Smoking on the Decline in US
The prevalence of smoking among US adults declined from 24.7% in 1997 to 20.9% in 2005, and further from 20.6% in 2009 to 18.0% in 2012, according to data released by the Centers for Disease Control and Prevention (CDC). Even in India, the rate is declining among the literate masses. Beedi business has shrunk significantly.
However, for the current upmove to end, Nifty should close below 6020.
The Indian equity market ended with smart gains on Tuesday. The Nifty ended just shy of hitting the 6,100 mark while the Sensex managed to surge past the 20,350 in mid-afternoon trades. The Sensex closed at 20,302, up 143 points, while the Nifty shut shop up at 6,077 over Monday's close of 6,031. The National Stock Exchange (NSE) reported marginally higher volume of 44.84 crore shares, when compared to yesterday, while advance to decline ratio was 593:566, indicating that the upmarket movement is not broad-based. On the Bombay Stock Exchange (BSE), 1,149 stocks advanced against 1,150 declines, while 173 remained unchanged.
In the morning, the Nifty opened 33 points higher at 6,064 and the Sensex started the day at 20,249, up 90 points from its previous close. And both indices went up from there. Nifty and Sensex touched their respective highs at 6,093.35 and 20,351.06.
Asian markets also ended with smart gains. The Shanghai Composite gained 2.89%; the Hang Seng rose 2.33%; the Nikkei 225 advanced 0.82%; the Straits Times climbed 0.60%; the Seoul Composite gained 1.27% and the Taiwan Weighted settled 1.35% higher.
The Indian market opened on a bullish note, on the back of strong sentiments in Asia, fuelled by optimism in Japan. However, as far as India is concerned, there are headwinds particularly earnings prospects as well as macro economy vis-a-vis inflation, rupee and current account deficit. The smart upswing was led by FMCG, energy, realty, PSU banking, metals and oil and gas (energy) stocks. Only infrastructure sector ended in the red. However, midcap and smallcap stocks struggled for direction, though both ended the day in the black.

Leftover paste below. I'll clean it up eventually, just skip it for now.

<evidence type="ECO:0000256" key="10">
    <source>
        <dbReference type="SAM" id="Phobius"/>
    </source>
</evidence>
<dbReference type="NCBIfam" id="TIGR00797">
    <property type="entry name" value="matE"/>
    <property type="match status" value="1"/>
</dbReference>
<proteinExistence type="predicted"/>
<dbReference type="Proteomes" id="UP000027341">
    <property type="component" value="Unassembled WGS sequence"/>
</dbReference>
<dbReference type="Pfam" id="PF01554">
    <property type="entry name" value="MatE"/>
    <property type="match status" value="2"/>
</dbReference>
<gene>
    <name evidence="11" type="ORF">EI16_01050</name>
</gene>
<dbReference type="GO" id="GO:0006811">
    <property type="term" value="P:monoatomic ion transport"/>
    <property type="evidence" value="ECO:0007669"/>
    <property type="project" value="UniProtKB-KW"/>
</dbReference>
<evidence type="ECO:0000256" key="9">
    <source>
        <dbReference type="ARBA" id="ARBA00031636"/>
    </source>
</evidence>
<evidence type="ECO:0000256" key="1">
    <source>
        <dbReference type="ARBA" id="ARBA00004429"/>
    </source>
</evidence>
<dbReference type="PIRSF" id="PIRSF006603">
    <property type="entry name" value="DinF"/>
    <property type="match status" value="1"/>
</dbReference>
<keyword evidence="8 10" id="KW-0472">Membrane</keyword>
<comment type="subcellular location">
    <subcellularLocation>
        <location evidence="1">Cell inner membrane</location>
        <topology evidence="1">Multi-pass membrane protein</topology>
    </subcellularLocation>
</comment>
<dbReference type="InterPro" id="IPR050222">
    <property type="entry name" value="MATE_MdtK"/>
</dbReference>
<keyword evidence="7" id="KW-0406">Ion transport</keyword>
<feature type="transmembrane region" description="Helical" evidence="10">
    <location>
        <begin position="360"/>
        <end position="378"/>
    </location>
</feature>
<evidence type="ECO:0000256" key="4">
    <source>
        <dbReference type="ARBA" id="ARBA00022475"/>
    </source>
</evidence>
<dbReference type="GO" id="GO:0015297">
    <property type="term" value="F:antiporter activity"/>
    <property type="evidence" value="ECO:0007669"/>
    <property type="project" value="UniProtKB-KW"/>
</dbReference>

Gains in PSU banking, metals, energy and realty sectors saw the benchmarks emerge into the positive terrain in the first hour itself. The market continued to gain momentum in morning trade on support from finance, information technology and commodities. Pharmaceutical and auto sectors showed downward bias, but still finished in the black.
Meanwhile, the rupee ended the day at 59.76 to the dollar versus 59.72 on Monday.
At the time of writing, two of the three key European markets were trading with minor gains while US stock futures indicates more gains ahead. Foreign institutional investors net sales were $64.08 million On 22 July.